Braised Shin of Beef with Button Onions and Mushrooms
Braised Shin of Beef with Button Onions and Mushrooms

Braised Shin of Beef with Button Onions and Mushrooms

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  • Portion/Yield:

    Serves 10–12 as a main course
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This is one of my all-time favourite ways of cooking shin of beef. The flavour is simply the best – it’s intense and beefy and the natural abundance of gelatine in the shin of beef gives it that lip-smacking deliciousness.

Shin of beef needs to be cooked low and slow for a long period of time to make it tender and tasty. I learned a version of this recipe when I worked at Aubergine nearly 20 years ago (gosh, I feel old!), and I loved it then and I still love it today. It was served in a two Michelin-starred restaurant on the menu du jour. If it was good enough for two stars, it’s certainly good enough for me!

It’s quite a time-consuming recipe and requires a few stages, but in my opinion it’s definitely worth every ounce of effort. I make this a couple of days in advance and then serve it for a dinner party (you’ll need to start this at least one day in advance of serving). Braising the meat is fantastic as you get a ready-made sauce to serve with it, so for me, creamy mash is a must for ultimate enjoyment!

photo of Braised Shin of Beef with Button Onions and Mushrooms

Ingredients & Method

  • 50ml sunflower oil, plus a little extra for frying the chilled beef slices
  • 2.5kg beef shin, bone removed, tied back together with kitchen string
  • 2 carrots, roughly diced
  • 1 large onion, roughly diced
  • 2 sticks celery, roughly diced
  • 1 leek, washed and roughly diced
  • ½ bulb garlic (bulb cut in half horizontally)
  • 2 sprigs of fresh thyme
  • ½ teaspoon coriander seeds
  • 2 star anise
  • 1 cinnamon stick
  • 5 black peppercorns
  • 200ml ruby port
  • 2 litres brown chicken stock
  • 1 litre veal stock
  • 1 tablespoon wholegrain mustard
  • 3 tablespoons chopped fresh mixed soft herbs (such as chervil, chives and parsley)
  • 2 tablespoons unsalted butter
  • 30 button onions, blanched and peeled (see Cook’s Note)
  • 200g mixed wild mushrooms and chestnut mushrooms, cut into quarters
  • sea salt and freshly cracked black pepper

To serve

  • creamy mashed potato
  • purple (or orange) carrots, cut in half lengthways and cooked (preferably boiled in salted water)

Preheat the oven to 150°C/Gas Mark 2. Heat half of the oil in a large, non-stick ovenproof saucepan over a medium heat until hot. Season the beef shin with salt and pepper and then add it to the pan and cook until golden brown all over, turning it regularly. Remove the browned meat from the pan to a plate and set aside.

Add the rest of the oil to the pan, along with the carrots, onion, celery, leek, garlic, thyme and spices and sauté over a high heat for 8–10 minutes or until the vegetables are dark brown. Return the meat to the pan, then add the port and both stocks. Bring to a gentle bubble over a medium heat, then place a cartouche (a circle of greaseproof paper) on the surface, and then cover the pan with a lid. Transfer the pan to the oven and cook for 3 hours, until the meat is cooked and tender.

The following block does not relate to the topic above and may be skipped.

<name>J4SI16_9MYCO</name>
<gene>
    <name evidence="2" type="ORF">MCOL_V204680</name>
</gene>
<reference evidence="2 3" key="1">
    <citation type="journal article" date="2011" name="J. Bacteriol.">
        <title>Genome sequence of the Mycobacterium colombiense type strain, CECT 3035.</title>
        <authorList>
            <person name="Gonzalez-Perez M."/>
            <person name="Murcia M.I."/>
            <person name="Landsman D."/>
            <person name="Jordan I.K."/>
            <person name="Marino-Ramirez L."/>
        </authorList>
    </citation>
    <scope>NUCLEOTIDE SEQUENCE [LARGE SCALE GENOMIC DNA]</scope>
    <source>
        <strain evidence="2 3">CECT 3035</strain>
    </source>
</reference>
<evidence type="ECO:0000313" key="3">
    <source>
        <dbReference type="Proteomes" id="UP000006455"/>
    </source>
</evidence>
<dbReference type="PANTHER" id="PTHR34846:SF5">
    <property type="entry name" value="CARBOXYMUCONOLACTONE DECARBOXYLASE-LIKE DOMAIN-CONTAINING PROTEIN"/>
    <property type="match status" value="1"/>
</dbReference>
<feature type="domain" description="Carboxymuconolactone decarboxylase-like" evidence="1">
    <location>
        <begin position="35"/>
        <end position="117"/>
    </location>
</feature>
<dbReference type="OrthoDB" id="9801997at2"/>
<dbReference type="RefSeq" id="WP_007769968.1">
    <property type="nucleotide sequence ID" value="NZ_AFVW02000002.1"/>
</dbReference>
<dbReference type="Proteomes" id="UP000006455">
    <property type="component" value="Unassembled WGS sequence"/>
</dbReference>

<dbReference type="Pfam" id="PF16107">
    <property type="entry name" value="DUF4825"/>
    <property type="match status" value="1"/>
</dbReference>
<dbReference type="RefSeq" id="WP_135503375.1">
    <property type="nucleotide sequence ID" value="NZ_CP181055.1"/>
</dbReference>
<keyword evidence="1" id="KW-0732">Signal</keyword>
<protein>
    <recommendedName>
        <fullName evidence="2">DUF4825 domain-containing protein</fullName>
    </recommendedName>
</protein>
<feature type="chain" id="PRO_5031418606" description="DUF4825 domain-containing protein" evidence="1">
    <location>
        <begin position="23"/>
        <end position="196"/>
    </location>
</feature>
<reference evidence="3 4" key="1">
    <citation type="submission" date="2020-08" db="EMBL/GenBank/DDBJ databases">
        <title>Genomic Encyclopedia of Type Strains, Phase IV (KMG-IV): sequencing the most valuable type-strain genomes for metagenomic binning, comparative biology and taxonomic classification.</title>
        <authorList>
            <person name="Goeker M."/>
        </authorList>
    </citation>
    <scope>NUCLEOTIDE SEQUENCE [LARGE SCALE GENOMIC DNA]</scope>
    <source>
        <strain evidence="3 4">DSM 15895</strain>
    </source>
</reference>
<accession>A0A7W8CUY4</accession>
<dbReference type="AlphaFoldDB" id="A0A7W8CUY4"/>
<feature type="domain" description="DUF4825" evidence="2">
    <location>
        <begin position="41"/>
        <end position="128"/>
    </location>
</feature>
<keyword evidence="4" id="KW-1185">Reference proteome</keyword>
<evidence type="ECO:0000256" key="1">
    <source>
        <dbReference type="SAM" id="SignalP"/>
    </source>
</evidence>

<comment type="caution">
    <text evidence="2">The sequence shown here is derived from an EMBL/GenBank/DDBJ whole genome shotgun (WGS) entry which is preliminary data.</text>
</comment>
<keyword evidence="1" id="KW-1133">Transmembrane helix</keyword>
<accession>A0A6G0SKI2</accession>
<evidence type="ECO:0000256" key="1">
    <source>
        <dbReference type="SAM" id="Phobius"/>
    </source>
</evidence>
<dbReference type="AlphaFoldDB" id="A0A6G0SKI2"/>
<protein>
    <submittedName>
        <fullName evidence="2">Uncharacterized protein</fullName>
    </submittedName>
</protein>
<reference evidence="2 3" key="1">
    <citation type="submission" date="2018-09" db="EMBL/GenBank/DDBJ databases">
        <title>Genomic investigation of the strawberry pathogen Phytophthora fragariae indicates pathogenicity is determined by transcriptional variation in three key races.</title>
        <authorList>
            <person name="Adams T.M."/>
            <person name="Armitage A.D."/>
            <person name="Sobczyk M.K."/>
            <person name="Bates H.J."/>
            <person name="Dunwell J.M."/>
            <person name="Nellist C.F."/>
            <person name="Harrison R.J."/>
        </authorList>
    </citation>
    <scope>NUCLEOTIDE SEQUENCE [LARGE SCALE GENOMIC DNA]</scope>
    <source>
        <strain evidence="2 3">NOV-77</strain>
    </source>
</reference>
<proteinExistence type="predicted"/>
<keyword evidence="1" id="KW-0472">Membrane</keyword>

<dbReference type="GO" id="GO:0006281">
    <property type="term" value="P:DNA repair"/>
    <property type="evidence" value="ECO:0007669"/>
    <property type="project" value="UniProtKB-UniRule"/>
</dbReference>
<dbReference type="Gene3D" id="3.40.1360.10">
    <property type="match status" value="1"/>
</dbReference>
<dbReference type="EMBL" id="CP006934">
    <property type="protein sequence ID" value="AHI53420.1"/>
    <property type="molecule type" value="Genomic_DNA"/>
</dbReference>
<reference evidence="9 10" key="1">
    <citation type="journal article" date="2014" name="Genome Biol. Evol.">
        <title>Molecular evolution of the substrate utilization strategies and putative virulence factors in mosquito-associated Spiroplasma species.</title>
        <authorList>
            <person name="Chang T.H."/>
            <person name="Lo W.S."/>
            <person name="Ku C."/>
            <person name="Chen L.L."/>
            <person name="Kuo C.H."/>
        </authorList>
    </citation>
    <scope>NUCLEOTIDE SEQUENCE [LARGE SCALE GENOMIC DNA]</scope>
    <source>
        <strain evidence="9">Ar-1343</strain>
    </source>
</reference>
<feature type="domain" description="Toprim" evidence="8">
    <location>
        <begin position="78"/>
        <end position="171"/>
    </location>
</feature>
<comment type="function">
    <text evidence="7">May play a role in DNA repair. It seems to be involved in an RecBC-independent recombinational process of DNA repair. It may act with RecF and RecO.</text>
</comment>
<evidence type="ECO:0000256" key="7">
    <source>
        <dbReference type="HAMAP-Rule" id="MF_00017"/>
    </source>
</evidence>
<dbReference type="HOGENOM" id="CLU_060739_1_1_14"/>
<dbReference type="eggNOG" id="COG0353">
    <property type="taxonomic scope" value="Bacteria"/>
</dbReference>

Remove from the oven, remove the meat from the sauce to a plate and set aside to cool. Pass the sauce through a fine sieve into a clean pan and discard the solids. Return the sauce to the heat and bring to the boil, then simmer and reduce over a medium heat, until the sauce is glossy and thickened, skimming regularly to remove impurities. Remove from the heat.

Once the meat is cool enough to handle, flake the meat, discarding any sinew and fat. Mix the cooked meat with the mustard and chopped herbs in a bowl, then stir in a few ladlefuls of the reduced sauce – this will help the meat to stick together, but do not add too much (reserve the rest of the sauce and keep it in the fridge until required). Taste and adjust the seasoning if necessary.

Tear off 4 quite large pieces of cling film and layer them one on top of the other on the work surface. Repeat this with another 4 pieces of cling film, layering them separately, so you end up with two sets of layered cling film pieces. Divide the beef mixture in half, then place each portion on top of a layered cling film ‘stack’. For each portion, mould the meat mixture into a large even sausage shape, about 5cm diameter. Roll the cling film tightly around each meat ‘sausage’, folding in the ends as you roll, then transfer both ‘sausages’ to the fridge and leave to cool and set for a minimum of 12 hours (you must roll the cling film tightly around the meat mixture and chill it well, otherwise the mixture will be fragile and your pieces of meat will fall apart).

When you are ready to serve, preheat the oven to 180°C/Gas Mark 4 and line a baking tray with non-stick baking paper. Cut the beef sausage into thick, even slices, keeping the cling film on (each slice is one portion). Heat a little extra oil (about 1 tablespoon) in a non-stick frying pan, place the beef slices (with the cling film left on) into the warm pan and brown on both sides, then transfer to the prepared baking tray and cook in the oven for about 8 minutes or until heated all the way through. Remove the cling film just before serving.

Meanwhile, return the frying pan to the heat, add the butter, blanched button onions, mushrooms and some salt and pepper and sauté for 8–10 minutes or until golden brown. Add the reserved sauce and bring to the boil, stirring occasionally.

Serve the beef slices on warm plates with creamy mashed potato and cooked purple carrots alongside. Divide the button onions and mushrooms with the sauce between the plates, then serve immediately.

Cook’s Note

Blanch the button onions (with their skins on) in boiling water first, then drain before peeling – this makes it much easier to peel them.